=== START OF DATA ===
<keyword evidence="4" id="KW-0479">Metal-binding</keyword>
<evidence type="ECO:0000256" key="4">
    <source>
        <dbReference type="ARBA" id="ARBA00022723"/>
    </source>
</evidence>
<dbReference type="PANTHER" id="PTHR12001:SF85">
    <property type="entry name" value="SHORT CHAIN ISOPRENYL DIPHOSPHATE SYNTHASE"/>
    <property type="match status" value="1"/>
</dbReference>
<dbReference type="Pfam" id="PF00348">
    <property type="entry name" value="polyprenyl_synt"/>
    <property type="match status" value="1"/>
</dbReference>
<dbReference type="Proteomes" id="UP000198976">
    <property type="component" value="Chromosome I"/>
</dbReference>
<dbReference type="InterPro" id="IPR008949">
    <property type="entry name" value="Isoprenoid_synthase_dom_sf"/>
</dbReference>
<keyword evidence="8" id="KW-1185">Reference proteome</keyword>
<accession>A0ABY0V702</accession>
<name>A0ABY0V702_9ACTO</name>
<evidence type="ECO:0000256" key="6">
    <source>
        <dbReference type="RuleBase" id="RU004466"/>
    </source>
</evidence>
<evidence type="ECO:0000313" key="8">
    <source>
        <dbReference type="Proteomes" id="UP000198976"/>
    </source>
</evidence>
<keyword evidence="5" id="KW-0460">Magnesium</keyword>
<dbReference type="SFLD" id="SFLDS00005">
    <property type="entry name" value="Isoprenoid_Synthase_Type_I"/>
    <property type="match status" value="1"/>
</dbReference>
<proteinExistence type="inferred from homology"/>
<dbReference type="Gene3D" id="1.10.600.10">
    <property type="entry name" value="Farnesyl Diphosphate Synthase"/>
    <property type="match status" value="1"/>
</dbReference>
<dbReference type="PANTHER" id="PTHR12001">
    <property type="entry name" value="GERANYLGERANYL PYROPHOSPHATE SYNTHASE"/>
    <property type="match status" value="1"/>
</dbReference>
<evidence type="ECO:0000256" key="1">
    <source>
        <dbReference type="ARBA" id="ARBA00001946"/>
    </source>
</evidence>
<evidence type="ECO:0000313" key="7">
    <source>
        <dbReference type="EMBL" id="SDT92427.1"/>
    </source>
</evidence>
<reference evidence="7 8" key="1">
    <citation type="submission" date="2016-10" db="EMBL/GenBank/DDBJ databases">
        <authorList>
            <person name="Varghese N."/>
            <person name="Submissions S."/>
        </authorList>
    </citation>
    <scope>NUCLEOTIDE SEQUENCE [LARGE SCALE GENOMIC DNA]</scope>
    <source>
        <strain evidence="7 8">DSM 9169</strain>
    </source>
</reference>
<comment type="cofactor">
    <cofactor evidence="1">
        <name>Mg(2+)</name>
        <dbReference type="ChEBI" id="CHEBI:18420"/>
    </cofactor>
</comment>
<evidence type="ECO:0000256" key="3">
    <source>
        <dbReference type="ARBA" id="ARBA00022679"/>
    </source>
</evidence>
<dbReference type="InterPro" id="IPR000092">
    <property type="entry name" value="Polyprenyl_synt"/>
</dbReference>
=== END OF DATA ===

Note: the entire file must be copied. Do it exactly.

<keyword evidence="4" id="KW-0479">Metal-binding</keyword>
<evidence type="ECO:0000256" key="4">
    <source>
        <dbReference type="ARBA" id="ARBA00022723"/>
    </source>
</evidence>
<dbReference type="PANTHER" id="PTHR12001:SF85">
    <property type="entry name" value="SHORT CHAIN ISOPRENYL DIPHOSPHATE SYNTHASE"/>
    <property type="match status" value="1"/>
</dbReference>
<dbReference type="Pfam" id="PF00348">
    <property type="entry name" value="polyprenyl_synt"/>
    <property type="match status" value="1"/>
</dbReference>
<dbReference type="Proteomes" id="UP000198976">
    <property type="component" value="Chromosome I"/>
</dbReference>
<dbReference type="InterPro" id="IPR008949">
    <property type="entry name" value="Isoprenoid_synthase_dom_sf"/>
</dbReference>
<keyword evidence="8" id="KW-1185">Reference proteome</keyword>
<accession>A0ABY0V702</accession>
<name>A0ABY0V702_9ACTO</name>
<evidence type="ECO:0000256" key="6">
    <source>
        <dbReference type="RuleBase" id="RU004466"/>
    </source>
</evidence>
<evidence type="ECO:0000313" key="8">
    <source>
        <dbReference type="Proteomes" id="UP000198976"/>
    </source>
</evidence>
<keyword evidence="5" id="KW-0460">Magnesium</keyword>
<dbReference type="SFLD" id="SFLDS00005">
    <property type="entry name" value="Isoprenoid_Synthase_Type_I"/>
    <property type="match status" value="1"/>
</dbReference>
<proteinExistence type="inferred from homology"/>
<dbReference type="Gene3D" id="1.10.600.10">
    <property type="entry name" value="Farnesyl Diphosphate Synthase"/>
    <property type="match status" value="1"/>
</dbReference>
<dbReference type="PANTHER" id="PTHR12001">
    <property type="entry name" value="GERANYLGERANYL PYROPHOSPHATE SYNTHASE"/>
    <property type="match status" value="1"/>
</dbReference>
<evidence type="ECO:0000256" key="1">
    <source>
        <dbReference type="ARBA" id="ARBA00001946"/>
    </source>
</evidence>
<evidence type="ECO:0000313" key="7">
    <source>
        <dbReference type="EMBL" id="SDT92427.1"/>
    </source>
</evidence>
<reference evidence="7 8" key="1">
    <citation type="submission" date="2016-10" db="EMBL/GenBank/DDBJ databases">
        <authorList>
            <person name="Varghese N."/>
            <person name="Submissions S."/>
        </authorList>
    </citation>
    <scope>NUCLEOTIDE SEQUENCE [LARGE SCALE GENOMIC DNA]</scope>
    <source>
        <strain evidence="7 8">DSM 9169</strain>
    </source>
</reference>
<comment type="cofactor">
    <cofactor evidence="1">
        <name>Mg(2+)</name>
        <dbReference type="ChEBI" id="CHEBI:18420"/>
    </cofactor>
</comment>
<evidence type="ECO:0000256" key="3">
    <source>
        <dbReference type="ARBA" id="ARBA00022679"/>
    </source>
</evidence>
<dbReference type="InterPro" id="IPR000092">
    <property type="entry name" value="Polyprenyl_synt"/>
</dbReference>